Molar heat capacity of CO2 is too high. Why?

In summary, at very high temperatures, CO2 should have a specific heat capacity of 15/2 R due to its 3 translational, 2 rotational, and 4 vibrational degrees of freedom. However, experimental values are slightly higher, as shown by a figure found online. It was suggested that this could be due to an additional rotational degree of freedom gained when the molecule vibrates in the bending mode. However, this explanation may not be accurate as molecules cannot gain degrees of freedom. The approximation of treating vibrations as harmonic oscillators becomes less accurate at higher temperatures due to the increasing anharmonic character.
  • #1
Philip Koeck
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At very high temperatures CO2 should have Cp = 15/2 R, since there are 3 translational, 2 rotational and 4 vibrational degrees of freedom.
Experimental values are a bit higher than that, at least according to a figure I found on the internet.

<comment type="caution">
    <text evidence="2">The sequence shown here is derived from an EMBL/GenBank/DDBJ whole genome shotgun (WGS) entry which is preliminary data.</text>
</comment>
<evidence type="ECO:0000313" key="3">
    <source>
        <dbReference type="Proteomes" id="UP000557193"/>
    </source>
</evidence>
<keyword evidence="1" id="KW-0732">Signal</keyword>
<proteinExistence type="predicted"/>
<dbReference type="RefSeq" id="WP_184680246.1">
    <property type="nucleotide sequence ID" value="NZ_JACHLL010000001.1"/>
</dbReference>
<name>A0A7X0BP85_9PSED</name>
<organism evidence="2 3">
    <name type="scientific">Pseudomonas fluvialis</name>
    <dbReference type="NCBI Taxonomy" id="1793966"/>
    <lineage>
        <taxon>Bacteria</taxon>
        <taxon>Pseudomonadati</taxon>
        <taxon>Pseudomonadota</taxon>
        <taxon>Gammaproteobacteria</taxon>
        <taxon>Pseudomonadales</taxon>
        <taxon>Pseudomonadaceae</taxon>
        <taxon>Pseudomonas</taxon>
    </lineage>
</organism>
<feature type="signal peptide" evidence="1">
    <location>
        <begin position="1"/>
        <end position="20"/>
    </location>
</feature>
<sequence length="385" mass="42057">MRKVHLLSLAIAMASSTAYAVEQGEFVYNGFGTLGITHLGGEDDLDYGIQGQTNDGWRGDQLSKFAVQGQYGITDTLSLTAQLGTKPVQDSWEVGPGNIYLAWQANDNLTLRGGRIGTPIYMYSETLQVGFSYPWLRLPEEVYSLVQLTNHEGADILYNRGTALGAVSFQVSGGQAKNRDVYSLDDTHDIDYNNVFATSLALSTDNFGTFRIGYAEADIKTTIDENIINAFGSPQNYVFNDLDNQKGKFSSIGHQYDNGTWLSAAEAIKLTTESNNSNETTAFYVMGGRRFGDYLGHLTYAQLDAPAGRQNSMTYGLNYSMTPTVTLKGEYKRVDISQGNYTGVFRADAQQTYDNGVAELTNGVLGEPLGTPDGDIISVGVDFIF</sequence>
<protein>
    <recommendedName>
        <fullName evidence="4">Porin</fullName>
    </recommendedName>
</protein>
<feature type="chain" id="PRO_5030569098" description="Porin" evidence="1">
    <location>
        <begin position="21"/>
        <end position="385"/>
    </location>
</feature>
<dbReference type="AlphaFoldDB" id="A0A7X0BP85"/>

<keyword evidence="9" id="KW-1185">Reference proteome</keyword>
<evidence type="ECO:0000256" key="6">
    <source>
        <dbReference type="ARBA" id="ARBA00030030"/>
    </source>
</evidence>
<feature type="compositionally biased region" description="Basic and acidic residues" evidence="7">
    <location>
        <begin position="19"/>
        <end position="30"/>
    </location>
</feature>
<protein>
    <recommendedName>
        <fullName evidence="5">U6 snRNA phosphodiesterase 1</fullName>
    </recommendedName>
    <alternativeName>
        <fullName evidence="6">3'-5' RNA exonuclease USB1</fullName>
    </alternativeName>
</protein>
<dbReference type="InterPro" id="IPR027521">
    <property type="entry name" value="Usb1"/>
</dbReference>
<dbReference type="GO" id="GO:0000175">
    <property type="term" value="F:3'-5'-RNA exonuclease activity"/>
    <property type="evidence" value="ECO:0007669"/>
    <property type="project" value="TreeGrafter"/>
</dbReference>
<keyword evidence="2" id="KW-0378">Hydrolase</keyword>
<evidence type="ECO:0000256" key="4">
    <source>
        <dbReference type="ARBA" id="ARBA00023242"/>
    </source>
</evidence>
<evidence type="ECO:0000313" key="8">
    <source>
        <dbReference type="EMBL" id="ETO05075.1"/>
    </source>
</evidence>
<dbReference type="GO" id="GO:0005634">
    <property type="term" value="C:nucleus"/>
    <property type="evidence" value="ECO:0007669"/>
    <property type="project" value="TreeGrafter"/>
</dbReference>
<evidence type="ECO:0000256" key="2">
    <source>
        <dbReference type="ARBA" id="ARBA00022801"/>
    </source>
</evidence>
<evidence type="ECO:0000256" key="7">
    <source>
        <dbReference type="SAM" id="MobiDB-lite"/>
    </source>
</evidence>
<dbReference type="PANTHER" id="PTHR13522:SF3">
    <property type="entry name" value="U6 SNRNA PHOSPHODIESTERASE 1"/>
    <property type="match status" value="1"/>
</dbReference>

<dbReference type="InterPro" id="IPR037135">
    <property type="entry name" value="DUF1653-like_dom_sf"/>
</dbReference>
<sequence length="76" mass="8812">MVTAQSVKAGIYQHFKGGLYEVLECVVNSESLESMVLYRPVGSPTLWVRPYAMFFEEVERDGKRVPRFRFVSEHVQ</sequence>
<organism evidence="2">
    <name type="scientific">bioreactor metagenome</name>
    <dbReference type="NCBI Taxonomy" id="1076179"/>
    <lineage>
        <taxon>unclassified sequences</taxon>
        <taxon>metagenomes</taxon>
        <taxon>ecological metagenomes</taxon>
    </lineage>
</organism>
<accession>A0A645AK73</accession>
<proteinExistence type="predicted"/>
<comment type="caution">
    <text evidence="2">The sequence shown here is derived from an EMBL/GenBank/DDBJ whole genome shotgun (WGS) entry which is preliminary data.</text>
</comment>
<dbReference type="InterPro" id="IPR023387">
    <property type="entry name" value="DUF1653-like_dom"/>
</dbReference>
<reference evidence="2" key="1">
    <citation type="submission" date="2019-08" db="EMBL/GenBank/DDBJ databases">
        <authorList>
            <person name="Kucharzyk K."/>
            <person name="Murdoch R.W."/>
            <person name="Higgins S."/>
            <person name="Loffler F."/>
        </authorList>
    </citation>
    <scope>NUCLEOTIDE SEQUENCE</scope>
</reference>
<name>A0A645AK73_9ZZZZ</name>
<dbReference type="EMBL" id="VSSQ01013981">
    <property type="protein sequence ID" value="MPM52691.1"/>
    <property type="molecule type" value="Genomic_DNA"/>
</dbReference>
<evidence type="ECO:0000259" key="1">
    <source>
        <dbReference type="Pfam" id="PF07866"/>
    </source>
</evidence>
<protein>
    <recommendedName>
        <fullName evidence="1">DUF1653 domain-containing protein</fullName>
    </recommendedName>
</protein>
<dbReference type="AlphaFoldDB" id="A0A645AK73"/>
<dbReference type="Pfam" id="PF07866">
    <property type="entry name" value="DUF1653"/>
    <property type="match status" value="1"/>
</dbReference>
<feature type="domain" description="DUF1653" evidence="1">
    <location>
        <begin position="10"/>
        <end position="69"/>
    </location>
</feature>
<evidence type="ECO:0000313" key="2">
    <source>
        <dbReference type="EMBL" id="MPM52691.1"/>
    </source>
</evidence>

Is that correct? And what is the explanation?
A student suggested that when the molecule vibrates in the bending mode it gets an additional rotational degree of freedom, since it is bent most of the time.
Is that a sensible explanation?
 
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  • #2
Philip Koeck said:
Experimental values are a bit higher than that, at least according to a figure I found on the internet.
Is that correct?
See
https://webbook.nist.gov/cgi/cbook.cgi?ID=C124389&Units=SI&Mask=1&Type=JANAFG&Plot=on#JANAFG

At 3000 K, it is pretty much 15/2 R. It goes to higher values at higher temperatures.

Philip Koeck said:
A student suggested that when the molecule vibrates in the bending mode it gets an additional rotational degree of freedom, since it is bent most of the time.
Is that a sensible explanation?
A molecule cannot gain degrees of freedom. A linear triatomic has 2 rotational degrees of freedom, but gains one has an additional vibrational d.o.f. because bending is degenerate. If the molecule is bent, then you would loose a vibrational d.o.f. and gain a rotational one, which would actually reduce Cp, since the vibrational mode contributes 2 quadratic d.o.f. to the 1 rotational d.o.f. (see the Cp values for water).

Treating vibrations has harmonic oscillators is an approximation. The anharmonic character increases as vibrational excitation goes up, hence the approximation ##C_p = (f/2 + 1) R## is less good at higher T.

[Edit: Changed the language a bit to make it more consistent.]
 
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